discussion, Gender, Politics

Top Five Fallacies about Women Driving in Saudi

Here are the common five fallacies about not allowing Saudi women driving with my respond to each one of them:

  1. Women driving will increase the traffic:
    Many saudi fear that streets and highways would be extremely crowded when women are allowed to drive and this isn’t true. In fact, allowing women to drive will decrease the traffic.
    In Saudi, Traffic occurs in the peak time especially in the early morning when employees go to work and in the beginning of the night when many Saudi go with their families to supermarket and other things. Now, if women were allowed to drive, they  would have flexible time to go to supermarket and finish home needs instead of just being confined on one specific time (like until their father or husband get back from work). This would decrease the traffic in the peak time.
  2. Women driving will increase the pollution:
    You may wonder since when Saudi began to care about environment and pollution! Ironically, Saudi began to think about being environmental only in the issue of women driving.  This country has no recycling programs, no public transportation to help decrease cars pollution, and no social awareness at all about the environment and yet when it comes to women driving, everyone is beginning to react as if the environment was the center of his attention.
  3. Flirting and sexual harassment:
    Saudi who have been outside of KSA respect fully the law of the country. I rarely heard a Saudi harassing an American woman or a Kuwait woman just because he sees her driving.   A lot of Saudi guys go to Bahrain in the weekend, some for the sake of enjoyment like watching movie, other for getting drunk and having fun with women in night clubs and yet they don’t have any problem with women driving there. So, what is the magic thing that drive Saudi crazy when they see Saudi women driving? I don’t know!
    By the way, many Saudi women get sexually harassed from Taxi drivers so allowing them to drive will really decrease this problem.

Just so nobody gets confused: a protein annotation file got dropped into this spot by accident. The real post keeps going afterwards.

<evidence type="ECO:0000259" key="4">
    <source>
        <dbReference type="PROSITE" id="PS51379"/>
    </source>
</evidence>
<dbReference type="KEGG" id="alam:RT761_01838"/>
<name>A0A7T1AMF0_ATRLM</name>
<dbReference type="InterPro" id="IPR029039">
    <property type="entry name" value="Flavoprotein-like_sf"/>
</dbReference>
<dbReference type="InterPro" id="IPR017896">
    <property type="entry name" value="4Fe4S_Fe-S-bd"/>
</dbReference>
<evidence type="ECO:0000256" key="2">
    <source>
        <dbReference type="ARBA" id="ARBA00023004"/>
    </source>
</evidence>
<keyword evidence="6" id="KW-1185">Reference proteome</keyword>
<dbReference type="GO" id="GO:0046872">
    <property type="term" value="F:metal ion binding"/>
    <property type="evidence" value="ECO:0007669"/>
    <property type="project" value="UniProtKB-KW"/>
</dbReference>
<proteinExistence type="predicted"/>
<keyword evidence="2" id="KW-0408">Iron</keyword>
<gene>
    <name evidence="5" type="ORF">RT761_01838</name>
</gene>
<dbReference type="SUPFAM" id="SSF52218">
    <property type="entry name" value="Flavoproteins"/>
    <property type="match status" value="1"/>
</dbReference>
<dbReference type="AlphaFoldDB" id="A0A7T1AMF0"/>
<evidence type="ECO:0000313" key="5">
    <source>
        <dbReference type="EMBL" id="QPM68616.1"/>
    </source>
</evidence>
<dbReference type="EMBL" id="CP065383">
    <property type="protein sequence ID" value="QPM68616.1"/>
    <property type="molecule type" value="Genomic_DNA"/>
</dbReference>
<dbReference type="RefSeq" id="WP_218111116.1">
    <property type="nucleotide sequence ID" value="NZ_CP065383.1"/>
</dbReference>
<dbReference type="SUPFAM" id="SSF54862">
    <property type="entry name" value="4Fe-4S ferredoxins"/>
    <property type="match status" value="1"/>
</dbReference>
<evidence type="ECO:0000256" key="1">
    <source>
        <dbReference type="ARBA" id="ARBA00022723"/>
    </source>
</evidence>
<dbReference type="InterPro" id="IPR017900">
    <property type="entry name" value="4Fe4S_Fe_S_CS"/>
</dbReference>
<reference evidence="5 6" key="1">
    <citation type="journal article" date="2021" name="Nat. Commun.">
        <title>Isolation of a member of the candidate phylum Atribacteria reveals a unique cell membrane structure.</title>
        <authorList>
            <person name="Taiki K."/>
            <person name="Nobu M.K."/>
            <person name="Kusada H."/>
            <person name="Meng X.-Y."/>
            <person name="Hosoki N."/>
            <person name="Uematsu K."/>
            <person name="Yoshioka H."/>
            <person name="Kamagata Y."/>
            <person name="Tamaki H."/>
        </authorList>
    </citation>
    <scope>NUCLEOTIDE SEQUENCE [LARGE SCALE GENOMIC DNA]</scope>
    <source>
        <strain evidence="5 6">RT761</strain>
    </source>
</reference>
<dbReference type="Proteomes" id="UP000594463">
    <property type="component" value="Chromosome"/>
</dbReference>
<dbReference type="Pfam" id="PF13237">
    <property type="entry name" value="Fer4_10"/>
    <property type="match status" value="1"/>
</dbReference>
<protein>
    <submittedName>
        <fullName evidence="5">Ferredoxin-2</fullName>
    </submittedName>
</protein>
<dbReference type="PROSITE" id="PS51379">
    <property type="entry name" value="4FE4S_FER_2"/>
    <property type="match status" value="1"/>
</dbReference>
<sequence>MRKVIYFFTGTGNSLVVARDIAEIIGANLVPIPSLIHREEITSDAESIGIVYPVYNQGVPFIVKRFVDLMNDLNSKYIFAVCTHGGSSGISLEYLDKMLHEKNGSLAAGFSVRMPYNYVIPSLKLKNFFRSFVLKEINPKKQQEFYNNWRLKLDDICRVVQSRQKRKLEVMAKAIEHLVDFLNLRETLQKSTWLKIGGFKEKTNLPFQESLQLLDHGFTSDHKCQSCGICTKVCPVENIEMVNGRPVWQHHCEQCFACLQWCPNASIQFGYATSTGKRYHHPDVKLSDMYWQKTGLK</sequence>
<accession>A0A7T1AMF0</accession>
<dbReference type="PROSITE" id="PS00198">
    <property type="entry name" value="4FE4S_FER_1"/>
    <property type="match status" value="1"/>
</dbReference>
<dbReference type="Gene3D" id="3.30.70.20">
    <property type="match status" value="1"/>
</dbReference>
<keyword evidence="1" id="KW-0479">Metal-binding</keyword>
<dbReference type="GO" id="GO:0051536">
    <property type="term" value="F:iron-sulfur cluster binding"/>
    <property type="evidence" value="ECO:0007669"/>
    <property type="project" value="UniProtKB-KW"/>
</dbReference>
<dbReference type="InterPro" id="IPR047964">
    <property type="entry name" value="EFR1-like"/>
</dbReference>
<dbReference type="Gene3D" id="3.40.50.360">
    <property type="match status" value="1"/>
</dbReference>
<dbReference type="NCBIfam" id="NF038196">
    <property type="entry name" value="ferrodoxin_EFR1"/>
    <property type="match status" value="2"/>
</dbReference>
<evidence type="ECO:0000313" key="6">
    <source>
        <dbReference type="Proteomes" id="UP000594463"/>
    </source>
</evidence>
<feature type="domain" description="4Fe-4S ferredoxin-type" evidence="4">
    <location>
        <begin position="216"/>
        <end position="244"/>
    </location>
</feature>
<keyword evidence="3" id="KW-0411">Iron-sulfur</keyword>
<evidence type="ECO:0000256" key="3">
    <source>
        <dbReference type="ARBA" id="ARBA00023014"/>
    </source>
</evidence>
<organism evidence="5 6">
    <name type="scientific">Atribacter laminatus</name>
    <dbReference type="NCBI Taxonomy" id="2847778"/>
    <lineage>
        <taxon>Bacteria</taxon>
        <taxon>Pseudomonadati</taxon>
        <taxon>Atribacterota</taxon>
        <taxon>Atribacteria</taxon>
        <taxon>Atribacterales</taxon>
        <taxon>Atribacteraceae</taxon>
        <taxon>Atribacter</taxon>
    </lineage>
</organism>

4. Women driving will increase the rate of accidents
    I don’t understand how people sometimes make a conclusion on argument without having a sound and rational premiss like saying that “women are very emanational and not physically strong to drive therefore, allowing them to drive would lead to more accidents”. Sounds stupid, right? but honestly many people have this mentality of thinking. Now, Saudi is ranked among the top countries in car accidents and so if we follow the same mentality of thinking, we can make exactly the same conclusion and say:  Saudi men shouldn’t be allowed to drive because of their irresponsible driving skills!
  5.  Women driving is prohibited in Islam:
    It is either Saudi think they are the only one in the world who follow Islam and consider all other Islamic countries as sinners for allowing women to drive, or we have really stupid religious group who invent Fatwa as they wish and like. We are sick and tired of people telling us what is sinful and what is not, and how we should live our life or shouldn’t! If you think women driving is sinful and Haram, that is great! you can enforce your belief on your family, but not on the whole country.
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culture, discussion, Gender, Observation From Inside, Politics, reflection

Saudi Arabia With No Makeup

I watched recently the MTV episode “Resist the Power! Saudi Arabia.” The episode represents an inside story of young Saudi: Fatima who fights to change the traditional clothing of Saudi women,  Ahmed who fights for women rights, Aziz who wants to date and see his girlfriend with no fear, and finally the music’s group who want the freedom to play their music and songs in public.

My thoughts of the episode:

  • First of all, the episode is more for an entertainment than for a documentary purpose.
  • I think the young Saudi in the episode represent their individual perceptions and observations of Saudi society which is open for a discussion and debate.
  • It is impossible to make a realistic judgment about any society or religion based on small selective groups of people, or blogs or news.
  • There is no diversity in the participants of the episode. They are all from Jeddah. They are all against the tradition or the society.
  • I think there is a mixed understanding between what is religious and what is traditional in Saudi society. I think the presenters themselves weren’t sure about where to drew the line between religion and tradition.
  • I think it is very good and healthy to have people showing their opposition or agreement on social and cultural issues especially in Saudi Arabia.

My opinion on Fatima part:

  • Her story was very interesting. I thought she did a good a job in presenting her own observation of the Saudi society.
  • I don’t think she represent a large number of Saudi women. She is from rich family. She has her own driver which many Saudi women don’t. She can uncover her face outside while many saudi women get  in trouble for uncovering part of their face in many cities of Saudi.